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An Impossible Word

It was the adjective hyggelig. I looked it up.According to Berlitz it’s pronounced “hew-ger-li,” and you have to make your lips taut and rounded for the first syllable, as if you were very, very chilly. As a frequently used word, hyggelig possessed both a range of meaning and connotations, which made it difficult to translate. When I asked Kaja about it, she huffed in exasperation. “Oh, hyggelig, hyggelig, hyggelig—it’s hyggelig this, hyggelig that. Everything’s hyggelig to us Danes.”

Dictionaries give “comfortable,” “snug,” “cozy,” “homelike,” “accommodating.”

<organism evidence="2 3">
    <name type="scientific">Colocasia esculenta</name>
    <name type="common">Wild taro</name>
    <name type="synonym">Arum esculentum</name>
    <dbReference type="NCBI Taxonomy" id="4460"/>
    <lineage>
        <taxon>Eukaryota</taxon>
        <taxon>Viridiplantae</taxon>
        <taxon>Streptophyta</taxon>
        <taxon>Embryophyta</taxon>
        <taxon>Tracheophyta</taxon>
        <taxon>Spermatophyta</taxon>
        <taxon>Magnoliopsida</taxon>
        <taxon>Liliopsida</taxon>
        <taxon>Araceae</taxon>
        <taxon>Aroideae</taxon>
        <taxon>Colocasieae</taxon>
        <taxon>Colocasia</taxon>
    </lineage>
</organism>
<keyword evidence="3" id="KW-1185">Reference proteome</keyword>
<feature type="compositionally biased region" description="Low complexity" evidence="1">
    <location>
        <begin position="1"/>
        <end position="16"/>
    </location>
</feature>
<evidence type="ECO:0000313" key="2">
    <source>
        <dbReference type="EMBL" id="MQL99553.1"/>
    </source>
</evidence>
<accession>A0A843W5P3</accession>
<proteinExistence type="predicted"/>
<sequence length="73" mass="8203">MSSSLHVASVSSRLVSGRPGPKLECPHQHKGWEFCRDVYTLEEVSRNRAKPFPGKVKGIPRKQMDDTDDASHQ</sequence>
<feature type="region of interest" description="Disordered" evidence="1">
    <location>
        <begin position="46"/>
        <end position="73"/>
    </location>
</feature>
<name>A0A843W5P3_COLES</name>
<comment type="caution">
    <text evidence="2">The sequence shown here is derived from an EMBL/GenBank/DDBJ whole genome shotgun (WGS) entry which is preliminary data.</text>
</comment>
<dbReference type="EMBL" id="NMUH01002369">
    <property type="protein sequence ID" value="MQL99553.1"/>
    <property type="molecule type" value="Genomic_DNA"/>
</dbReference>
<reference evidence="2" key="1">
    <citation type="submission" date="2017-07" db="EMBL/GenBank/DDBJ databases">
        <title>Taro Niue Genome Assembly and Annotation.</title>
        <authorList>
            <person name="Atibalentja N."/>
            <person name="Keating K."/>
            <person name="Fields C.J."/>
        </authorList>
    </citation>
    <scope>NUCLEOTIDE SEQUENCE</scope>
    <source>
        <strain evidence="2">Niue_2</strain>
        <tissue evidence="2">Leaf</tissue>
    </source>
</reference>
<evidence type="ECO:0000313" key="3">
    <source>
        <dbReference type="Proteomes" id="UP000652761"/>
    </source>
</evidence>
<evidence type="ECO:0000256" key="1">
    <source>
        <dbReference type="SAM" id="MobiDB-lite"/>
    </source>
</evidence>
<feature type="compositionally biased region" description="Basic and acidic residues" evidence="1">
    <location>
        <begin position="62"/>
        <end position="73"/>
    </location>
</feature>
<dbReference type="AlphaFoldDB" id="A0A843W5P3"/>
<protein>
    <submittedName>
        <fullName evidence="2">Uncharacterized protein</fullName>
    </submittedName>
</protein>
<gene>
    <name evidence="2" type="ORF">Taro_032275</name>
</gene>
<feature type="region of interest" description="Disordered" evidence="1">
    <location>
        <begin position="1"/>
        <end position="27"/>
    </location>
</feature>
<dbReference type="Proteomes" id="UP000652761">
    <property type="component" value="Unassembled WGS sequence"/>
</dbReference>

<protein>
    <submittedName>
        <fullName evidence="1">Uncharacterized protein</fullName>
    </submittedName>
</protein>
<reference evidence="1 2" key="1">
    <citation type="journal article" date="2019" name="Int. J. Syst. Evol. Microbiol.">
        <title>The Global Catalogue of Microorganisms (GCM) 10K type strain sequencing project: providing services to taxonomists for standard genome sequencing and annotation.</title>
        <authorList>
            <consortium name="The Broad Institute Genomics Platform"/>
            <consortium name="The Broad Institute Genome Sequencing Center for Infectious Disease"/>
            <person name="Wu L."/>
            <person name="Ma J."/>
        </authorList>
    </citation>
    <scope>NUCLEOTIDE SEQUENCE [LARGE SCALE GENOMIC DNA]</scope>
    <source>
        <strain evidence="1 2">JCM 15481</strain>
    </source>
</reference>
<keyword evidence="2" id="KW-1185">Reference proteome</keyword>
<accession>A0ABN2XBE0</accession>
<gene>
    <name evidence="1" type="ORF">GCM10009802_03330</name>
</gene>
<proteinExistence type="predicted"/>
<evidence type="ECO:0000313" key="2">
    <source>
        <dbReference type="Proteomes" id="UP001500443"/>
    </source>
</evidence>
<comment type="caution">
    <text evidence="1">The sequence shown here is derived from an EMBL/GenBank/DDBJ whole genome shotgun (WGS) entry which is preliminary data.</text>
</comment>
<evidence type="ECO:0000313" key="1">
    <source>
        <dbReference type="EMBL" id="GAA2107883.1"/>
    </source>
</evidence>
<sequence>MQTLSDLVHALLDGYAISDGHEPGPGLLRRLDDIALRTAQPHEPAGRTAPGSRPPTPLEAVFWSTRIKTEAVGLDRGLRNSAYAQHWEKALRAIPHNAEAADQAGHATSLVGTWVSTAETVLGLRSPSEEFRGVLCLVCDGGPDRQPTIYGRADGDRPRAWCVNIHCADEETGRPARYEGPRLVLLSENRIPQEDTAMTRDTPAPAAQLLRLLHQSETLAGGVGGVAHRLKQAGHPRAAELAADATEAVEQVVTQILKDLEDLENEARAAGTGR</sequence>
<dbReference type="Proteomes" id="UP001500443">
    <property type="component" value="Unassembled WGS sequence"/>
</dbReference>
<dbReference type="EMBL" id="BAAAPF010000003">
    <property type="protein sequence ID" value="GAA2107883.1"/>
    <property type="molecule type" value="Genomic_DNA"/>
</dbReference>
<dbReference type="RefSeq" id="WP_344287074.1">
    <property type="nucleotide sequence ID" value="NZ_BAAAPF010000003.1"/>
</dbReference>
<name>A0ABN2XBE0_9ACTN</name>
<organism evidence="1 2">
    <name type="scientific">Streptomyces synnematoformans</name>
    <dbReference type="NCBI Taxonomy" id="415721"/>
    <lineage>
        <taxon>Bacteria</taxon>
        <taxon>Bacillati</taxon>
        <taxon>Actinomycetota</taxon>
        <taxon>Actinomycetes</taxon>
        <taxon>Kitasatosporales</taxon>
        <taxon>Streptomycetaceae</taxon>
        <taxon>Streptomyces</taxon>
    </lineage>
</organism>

Old Norse, it turned out, had three relevant words, hyggja (to believe, intend, “have a mind to”), hugan (care, concern), and huggan (comfort, consolation).

The sagas are full of the comforts of the mead hall, long house, and central household fireplace, while the weather rages outside.

-Roger Smith struggles to define hyggelig on hackwriters.com/Denmark.htm

  1. thepursuitofhyggelig posted this